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Chicago: Chapman Bros., Publishers


GEORGE BRAMHAM. In the settlement of Morgan County, a large number of English Yorkshire men have borne no unimportant part. Among them may be most properly mention Mr. Bramham, who has occupied his present farm for a period of twenty-three years, having settled upon it in the year 1866. It was then a tract of land upon which no improvement had been made, and the story of his experience in connection therewith is similar to that which has been made, and the story of his experience in connection therewith is similar to that which has been repeated many times in these pages. Suffice it to say that he began the battle of life without means, and by his own persevering industry has arrived at an enviable position, socially and financially. His farm embraces 150 acres of land located on section 8, township 15, range 11; the wife inherited the land from her father, and there they have a homestead which there is no doubt will form for them a safe shelter in their declining years.

Our subject emigrated to America in the fall of 1860, when a young man of twenty-two years, having been born Nov. 3, 1838. He grew to man's estate in his native Yorkshire, and was mostly engaged in farming pursuits. He is the offspring of pure English stock, being the son of Richard and Sarah (Stocks) Bramham, who were natives respectively of Yorkshire and Lincolnshire. The Stocks family removed to Yorkshire when the mother of our subject was a mere child, where she was married and where she lived until after the death of her husband. She then came to America and bought a farm in this county, where she lived until a short time before her death, when she made her home with her daughter, Mrs. Rachel Lake, until her decease, which occurred Nov. 18, 1887. She had then attained to the advanced age of eighty-four years, but retained her mental and physical strength in a marked degree.

Four sons and seven daughters comprised the household of the parents of our subject, all of whom lived to become men and women, and six of them came to America and settled in this county. George, our subject, arrived here in the fall of 1860. He was married November, 1864, to Mrs. Mary (Allison) Thomason. Mrs. Bramham was born in this county, and is the daughter of Adam and Mary (Norwood) Allison, who were natives of Yorkshire, England, and who upon coming to America in their youth, located in this county, where they formed the acquaintance which resulted in their marriage. Mr. Allison took up land and engaged in farming, and became well-to-do, leaving at his death a find property. His decease took place at the old homestead near Lynnville, where he was held in high esteem by the best people of his community. He was a man of more than ordinary intelligence, the friend of education and progress, and a useful and prominent citizen. Coming here in the twenties, and before the winter of the deep snow, he was a witness of the extraordinary changes which occurred, and performed his full share of the labor attendant upon the building up of the township, and forwarding the enterprises calculated for the general good. He established the first saw and grist-mill in this section of the county, and probably the first in the State. The wife and mother passed away some years prior to the decease of her husband, she also living to be aged.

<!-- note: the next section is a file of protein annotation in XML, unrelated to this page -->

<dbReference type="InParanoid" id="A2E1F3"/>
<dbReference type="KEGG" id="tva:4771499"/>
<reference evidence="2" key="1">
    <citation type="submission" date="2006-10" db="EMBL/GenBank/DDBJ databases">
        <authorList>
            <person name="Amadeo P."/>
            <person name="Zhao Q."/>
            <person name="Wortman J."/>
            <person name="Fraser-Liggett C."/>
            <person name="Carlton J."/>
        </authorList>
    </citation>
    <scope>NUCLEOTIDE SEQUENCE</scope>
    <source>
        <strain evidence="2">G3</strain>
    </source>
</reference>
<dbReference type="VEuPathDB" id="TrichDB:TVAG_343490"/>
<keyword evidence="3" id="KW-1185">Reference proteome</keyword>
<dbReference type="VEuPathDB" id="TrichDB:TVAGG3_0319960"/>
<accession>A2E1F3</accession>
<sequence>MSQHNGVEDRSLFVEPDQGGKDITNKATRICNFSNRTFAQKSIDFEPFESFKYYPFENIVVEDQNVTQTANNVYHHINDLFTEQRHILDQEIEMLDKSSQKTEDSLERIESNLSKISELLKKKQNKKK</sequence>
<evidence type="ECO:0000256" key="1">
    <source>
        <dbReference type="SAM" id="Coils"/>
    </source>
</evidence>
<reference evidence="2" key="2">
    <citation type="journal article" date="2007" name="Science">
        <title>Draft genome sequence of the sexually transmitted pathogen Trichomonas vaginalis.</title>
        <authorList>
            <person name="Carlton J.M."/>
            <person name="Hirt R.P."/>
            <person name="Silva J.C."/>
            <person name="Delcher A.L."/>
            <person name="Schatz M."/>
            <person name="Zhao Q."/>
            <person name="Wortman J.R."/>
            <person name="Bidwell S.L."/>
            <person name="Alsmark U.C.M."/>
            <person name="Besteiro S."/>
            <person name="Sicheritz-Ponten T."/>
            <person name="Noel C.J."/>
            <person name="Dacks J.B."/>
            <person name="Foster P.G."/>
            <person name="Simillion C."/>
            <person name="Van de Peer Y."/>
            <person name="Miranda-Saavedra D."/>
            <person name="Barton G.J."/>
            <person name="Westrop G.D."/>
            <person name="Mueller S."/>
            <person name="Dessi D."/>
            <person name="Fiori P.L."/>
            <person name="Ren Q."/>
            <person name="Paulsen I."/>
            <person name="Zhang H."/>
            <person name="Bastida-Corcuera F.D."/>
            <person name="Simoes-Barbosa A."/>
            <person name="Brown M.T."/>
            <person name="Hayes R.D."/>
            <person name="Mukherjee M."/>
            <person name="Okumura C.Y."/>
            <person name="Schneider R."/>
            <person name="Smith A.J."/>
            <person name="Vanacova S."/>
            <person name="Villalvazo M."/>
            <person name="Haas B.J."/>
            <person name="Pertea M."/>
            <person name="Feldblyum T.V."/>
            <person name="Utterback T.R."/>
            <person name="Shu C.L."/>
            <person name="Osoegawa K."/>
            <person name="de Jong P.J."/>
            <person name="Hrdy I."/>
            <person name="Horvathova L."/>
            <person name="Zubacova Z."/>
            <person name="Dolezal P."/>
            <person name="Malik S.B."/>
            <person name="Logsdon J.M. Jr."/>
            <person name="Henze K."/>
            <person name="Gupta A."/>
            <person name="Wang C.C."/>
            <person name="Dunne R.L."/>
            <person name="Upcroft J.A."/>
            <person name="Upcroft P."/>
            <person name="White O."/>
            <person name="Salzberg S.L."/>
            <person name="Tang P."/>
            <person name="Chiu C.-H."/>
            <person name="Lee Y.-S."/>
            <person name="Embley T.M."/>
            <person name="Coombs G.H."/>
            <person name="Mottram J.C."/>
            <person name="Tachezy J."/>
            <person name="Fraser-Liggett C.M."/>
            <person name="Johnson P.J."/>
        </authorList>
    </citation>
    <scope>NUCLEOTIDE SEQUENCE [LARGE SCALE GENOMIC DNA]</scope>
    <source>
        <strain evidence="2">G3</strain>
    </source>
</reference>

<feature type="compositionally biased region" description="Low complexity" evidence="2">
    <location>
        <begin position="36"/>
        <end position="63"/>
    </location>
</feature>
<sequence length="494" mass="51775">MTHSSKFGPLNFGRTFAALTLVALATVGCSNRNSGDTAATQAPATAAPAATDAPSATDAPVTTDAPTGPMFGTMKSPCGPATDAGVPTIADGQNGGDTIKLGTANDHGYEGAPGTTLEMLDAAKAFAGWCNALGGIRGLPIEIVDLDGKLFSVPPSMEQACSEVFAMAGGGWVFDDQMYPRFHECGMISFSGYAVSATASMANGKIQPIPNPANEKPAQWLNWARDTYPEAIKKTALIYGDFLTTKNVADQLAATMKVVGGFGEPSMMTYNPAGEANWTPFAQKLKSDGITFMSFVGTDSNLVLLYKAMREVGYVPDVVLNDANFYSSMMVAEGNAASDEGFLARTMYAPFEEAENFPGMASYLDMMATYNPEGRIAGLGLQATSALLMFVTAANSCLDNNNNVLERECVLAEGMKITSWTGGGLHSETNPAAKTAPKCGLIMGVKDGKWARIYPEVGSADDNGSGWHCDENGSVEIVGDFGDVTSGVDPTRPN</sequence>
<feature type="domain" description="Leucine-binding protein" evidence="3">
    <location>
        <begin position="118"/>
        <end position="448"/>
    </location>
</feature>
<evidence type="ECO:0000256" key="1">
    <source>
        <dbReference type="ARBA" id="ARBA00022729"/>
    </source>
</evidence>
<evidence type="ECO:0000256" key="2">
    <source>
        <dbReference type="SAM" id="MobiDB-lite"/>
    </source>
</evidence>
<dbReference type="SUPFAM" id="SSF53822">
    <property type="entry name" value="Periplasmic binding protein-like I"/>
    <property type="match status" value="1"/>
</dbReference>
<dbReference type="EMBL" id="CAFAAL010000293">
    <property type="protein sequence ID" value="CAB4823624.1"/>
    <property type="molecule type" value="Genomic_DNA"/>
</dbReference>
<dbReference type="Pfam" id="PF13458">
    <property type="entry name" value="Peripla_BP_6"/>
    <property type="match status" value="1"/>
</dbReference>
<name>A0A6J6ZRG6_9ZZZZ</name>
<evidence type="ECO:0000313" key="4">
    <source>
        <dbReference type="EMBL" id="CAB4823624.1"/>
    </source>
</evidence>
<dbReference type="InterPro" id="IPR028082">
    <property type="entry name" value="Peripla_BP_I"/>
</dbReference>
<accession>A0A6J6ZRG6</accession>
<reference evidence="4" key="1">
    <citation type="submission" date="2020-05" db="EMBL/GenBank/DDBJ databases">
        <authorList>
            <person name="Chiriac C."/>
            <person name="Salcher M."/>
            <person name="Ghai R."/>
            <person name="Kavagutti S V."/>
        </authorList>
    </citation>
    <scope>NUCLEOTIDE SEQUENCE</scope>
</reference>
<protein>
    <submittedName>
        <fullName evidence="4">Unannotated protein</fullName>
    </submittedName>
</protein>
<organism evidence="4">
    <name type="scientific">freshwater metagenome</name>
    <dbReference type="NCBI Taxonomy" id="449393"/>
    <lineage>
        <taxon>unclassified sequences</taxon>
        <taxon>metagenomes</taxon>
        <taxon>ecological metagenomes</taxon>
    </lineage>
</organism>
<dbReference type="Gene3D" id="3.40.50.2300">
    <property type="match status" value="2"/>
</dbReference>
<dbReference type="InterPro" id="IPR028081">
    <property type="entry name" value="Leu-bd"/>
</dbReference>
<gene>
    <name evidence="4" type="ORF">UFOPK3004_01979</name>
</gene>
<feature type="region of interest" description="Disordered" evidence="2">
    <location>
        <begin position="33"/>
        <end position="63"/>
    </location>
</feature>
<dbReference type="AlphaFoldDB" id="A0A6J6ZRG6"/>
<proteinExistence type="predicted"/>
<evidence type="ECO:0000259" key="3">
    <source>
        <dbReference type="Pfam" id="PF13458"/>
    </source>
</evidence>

Mrs. Bramham was the second child and daughter of her parents, whose family consisted of five children. One died quite young, and the other thee are married, have families, and are comfortably established in life. Mrs. Bramham was first married in this county, to William Rawling, who was a native of England. Of this marriage there were born a son and a daughter, William and Marietta; her second marriage with William Thomason, resulted in the birth of three sons - James, Allison, and Charles, all of whom are married, have families and are living in this county.

To our subject and his estimable wife there have been born three children. The eldest, Arvilla, is the wife of Elmer E. H. Ticknor, and they have two children, Leroy E., and Arthur E. Mr. Ticknor assists in the operation of the Bramham farm. The two younger daughters, Ida and Anna, remain with their parents. Both our subject and Mr. Ticknor vote the straight Republican ticket.

1889 Index
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